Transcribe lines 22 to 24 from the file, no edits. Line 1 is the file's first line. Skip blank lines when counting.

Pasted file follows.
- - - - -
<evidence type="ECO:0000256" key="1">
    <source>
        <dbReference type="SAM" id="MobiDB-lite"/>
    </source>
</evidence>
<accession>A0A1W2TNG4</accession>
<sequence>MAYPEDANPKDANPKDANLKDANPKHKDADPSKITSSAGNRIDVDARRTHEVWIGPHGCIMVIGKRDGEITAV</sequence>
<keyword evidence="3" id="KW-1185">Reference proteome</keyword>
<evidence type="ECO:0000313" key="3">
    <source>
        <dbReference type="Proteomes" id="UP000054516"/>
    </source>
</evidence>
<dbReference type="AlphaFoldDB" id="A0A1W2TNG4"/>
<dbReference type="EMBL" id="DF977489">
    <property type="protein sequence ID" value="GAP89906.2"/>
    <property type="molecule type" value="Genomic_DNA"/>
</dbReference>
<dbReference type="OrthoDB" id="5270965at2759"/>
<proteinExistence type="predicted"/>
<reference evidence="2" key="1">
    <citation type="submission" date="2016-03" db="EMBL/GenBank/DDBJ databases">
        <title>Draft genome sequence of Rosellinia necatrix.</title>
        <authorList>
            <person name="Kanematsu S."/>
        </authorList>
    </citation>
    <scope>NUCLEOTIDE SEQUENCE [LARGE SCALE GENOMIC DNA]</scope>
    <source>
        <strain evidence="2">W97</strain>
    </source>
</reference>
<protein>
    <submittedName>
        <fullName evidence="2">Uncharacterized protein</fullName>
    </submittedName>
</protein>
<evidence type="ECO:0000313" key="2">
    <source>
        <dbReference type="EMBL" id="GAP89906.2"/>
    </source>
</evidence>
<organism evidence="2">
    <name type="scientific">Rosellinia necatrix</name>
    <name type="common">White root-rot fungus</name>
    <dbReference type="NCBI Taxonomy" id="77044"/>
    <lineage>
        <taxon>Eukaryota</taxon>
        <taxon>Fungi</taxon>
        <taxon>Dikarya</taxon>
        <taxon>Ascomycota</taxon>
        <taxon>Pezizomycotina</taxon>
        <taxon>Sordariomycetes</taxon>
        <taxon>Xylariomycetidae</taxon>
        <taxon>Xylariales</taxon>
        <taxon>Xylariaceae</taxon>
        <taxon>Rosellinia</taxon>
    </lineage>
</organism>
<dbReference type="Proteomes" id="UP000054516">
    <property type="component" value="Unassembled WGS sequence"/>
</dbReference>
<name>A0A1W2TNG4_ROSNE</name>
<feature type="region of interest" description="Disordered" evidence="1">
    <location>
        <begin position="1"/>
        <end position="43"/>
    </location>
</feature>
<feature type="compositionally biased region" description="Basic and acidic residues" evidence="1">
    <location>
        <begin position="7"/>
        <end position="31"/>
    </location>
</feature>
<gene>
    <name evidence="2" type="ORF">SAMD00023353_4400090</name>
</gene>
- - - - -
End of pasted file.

    <citation type="submission" date="2016-03" db="EMBL/GenBank/DDBJ databases">
        <title>Draft genome sequence of Rosellinia necatrix.</title>
        <authorList>